In anatomy, the term "articulation" refers to an arrangement of structures that keeps two or more contiguous bony surfaces together. Thus, articulation represents a set of elements (fibrous tissue and/or cartilage, ligaments, capsules, membranes) that regulate the connection between two skeletal segments.

A joint is a point in the body where bones meet. They make movement possible by making the skeleton flexible. The main bones that form the joints include the following:


  • Synovial joints: knee, wrist, shoulder, elbow, ankle, and hip joints
  • Semi-mobile joints: articulation of the spine
  • Fixed joints: joints of the bones of the skull or pelvis


Joints are classified by how much movement they allow (function) or what they are made of (structure).  Most allow free movement, some only allow movement in certain ways and others allow no movement. By use of scientific terminology, we speak respectively of synovial joints, synarthrosis joints and amphiarthrosis joints.

In regards to joint disorders, the three most common types include: osteoarthritis, arthritis, and traumatic injuries. Osteoarthritis is the most common joint disorder and occurs when the joints become swollen and more difficult to move. Arthritis refers to a joint condition that causes inflammation of one or more joints. Traumatic injuries are characterized by two bones separating from their meeting point. They may caused by a fall, sudden impact or other form of trauma. Other disorders may involve cancers and birth defects (such as hip dislocation).


What are moveable joints?

Synovial joints, also known as movable joints, refer to the joints that are capable of moving in a variety of directions (allow mobility). Such examples include the knee joints, elbow joints, wrist joints, shoulder joints, hip joints and ankle joints. The joint surfaces are smooth, covered with cartilage, and gathered in a so called joint capsule. The joint capsule is a fibrous connective tissue which ensures that the joint is secure. Externally, it is surrounded by a fibrous membrane which is capable of secreting and reabsorbing the synovial fluid (colorless, viscous substance), whose role is to fill the joints to keep them lubricated and make them move more easily.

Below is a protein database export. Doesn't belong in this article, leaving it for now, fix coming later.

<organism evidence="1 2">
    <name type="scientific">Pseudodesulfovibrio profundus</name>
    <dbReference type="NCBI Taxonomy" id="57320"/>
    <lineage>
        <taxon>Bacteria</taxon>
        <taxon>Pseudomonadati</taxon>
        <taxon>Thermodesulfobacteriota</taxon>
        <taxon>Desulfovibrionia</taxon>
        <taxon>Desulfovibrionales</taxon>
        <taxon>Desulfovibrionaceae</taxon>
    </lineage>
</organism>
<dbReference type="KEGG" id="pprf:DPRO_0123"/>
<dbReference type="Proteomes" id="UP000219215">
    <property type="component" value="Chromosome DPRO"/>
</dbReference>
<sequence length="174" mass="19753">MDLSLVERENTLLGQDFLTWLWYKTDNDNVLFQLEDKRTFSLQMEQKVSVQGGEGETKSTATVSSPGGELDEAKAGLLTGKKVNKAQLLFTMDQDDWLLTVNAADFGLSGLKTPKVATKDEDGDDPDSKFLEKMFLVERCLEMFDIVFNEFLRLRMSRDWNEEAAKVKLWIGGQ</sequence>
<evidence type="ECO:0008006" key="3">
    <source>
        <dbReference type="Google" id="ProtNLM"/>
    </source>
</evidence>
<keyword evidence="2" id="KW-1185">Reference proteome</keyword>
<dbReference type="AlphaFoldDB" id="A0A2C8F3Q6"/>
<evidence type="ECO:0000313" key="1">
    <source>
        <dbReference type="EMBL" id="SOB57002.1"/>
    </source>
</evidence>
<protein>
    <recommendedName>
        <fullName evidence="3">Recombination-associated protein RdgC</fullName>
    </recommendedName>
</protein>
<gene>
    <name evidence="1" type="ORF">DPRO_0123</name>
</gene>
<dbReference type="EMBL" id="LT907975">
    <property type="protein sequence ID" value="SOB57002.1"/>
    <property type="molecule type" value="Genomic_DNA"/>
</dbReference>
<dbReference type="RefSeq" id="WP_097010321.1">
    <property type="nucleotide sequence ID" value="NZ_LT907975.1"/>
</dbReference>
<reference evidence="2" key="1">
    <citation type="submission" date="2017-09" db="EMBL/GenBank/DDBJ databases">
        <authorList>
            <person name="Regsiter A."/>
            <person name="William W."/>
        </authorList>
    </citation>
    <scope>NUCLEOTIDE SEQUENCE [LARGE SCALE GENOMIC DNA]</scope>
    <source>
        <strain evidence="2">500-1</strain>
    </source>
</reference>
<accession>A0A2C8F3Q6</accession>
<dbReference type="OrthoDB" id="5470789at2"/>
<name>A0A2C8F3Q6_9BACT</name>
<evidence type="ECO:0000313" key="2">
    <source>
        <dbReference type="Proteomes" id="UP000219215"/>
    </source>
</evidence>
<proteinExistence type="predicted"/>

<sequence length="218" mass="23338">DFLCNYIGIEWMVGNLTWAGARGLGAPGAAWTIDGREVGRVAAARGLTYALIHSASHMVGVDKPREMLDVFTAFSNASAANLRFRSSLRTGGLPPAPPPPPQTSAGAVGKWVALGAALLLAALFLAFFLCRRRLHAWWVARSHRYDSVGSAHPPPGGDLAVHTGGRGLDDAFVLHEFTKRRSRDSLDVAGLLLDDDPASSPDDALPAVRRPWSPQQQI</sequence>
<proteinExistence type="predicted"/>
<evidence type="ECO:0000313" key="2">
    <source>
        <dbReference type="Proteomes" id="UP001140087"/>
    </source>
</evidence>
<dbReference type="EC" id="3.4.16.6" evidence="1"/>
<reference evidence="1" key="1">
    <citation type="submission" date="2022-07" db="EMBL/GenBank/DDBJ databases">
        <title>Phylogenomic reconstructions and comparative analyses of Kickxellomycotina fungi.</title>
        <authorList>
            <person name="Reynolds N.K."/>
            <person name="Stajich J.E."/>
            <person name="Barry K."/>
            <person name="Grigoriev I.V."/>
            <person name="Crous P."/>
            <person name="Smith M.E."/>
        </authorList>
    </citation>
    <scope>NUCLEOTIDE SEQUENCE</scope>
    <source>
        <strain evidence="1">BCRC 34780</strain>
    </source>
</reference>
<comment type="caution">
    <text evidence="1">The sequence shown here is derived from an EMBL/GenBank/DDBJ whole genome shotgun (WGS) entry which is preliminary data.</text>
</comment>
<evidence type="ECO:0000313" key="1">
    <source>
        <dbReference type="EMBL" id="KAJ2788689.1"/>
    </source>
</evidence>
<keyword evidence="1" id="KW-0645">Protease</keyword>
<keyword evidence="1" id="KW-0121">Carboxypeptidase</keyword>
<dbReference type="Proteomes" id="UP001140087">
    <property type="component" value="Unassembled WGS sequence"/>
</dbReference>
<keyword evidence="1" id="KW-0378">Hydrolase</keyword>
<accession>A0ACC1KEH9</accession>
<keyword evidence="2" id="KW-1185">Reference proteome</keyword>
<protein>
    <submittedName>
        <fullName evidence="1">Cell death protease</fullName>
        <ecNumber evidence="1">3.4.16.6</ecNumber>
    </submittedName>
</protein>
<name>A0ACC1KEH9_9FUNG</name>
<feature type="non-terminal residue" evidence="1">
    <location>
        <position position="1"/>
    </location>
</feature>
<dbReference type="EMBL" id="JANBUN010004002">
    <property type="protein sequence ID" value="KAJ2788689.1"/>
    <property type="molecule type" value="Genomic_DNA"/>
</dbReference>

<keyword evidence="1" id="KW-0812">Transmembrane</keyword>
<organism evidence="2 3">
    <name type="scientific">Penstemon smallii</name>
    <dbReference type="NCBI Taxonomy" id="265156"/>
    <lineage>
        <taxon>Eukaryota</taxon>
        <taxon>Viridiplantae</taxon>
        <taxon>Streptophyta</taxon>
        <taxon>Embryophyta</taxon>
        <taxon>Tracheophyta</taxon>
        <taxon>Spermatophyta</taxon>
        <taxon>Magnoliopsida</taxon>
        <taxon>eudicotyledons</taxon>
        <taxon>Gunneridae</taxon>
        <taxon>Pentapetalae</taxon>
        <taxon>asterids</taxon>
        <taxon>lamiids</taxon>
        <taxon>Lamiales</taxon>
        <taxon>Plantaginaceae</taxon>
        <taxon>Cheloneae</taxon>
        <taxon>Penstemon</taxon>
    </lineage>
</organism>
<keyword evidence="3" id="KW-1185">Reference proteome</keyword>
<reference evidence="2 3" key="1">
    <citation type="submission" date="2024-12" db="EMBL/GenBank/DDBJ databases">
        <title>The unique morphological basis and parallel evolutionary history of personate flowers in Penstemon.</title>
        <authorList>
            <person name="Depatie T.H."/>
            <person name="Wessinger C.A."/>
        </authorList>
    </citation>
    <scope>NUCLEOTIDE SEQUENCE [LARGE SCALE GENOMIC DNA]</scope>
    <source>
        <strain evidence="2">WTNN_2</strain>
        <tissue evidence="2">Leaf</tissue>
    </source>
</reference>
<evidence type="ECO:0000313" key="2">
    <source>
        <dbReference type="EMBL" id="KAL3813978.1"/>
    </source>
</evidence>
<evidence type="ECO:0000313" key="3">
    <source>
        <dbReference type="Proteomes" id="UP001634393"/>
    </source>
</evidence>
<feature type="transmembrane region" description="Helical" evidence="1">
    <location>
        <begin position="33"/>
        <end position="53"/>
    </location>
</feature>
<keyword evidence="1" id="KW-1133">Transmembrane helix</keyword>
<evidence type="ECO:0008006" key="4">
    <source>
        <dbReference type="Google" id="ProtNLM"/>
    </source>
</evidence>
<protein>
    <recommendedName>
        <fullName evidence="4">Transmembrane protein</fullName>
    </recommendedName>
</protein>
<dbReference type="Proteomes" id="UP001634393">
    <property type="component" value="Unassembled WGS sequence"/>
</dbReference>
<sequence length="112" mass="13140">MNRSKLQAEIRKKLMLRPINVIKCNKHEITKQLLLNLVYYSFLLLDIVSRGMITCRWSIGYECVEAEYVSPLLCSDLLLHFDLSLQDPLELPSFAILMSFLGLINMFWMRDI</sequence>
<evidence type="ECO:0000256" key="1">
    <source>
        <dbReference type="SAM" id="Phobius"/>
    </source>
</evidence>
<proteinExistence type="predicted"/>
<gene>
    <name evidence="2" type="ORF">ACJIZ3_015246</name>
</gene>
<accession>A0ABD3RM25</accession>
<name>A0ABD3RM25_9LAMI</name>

What function do moveable joints serve?

The main function of the joints is to allow both movement and flexibility. They tend to be classified by the degree of their possible movement, the number of bones involved and the complexity of the joint.

The main function of the movable joints is to allow the execution of a wide range of movements, as in the case of the knee joint or the elbow joint. The types of synovial joints are based on the shapes and can be classified in various forms: flat, spherical, ellipsoidal- and are typically consistent (embracing each other).

The six different types of synovial joints include the following:

  • Condyloid joints (ex: the wrist joint)
  • Plane joints (ex: some joints in the foot and wrist)
  • Hinge joints (ex: knee, elbow and finger joints)
  • Saddle joints (ex: base of the thumb)
  • Pivot joints (ex: the first and second vertebrae of the neck that allows the head to move back and forth)
  • Ball-and-socket joints (ex: shoulder and hip joints)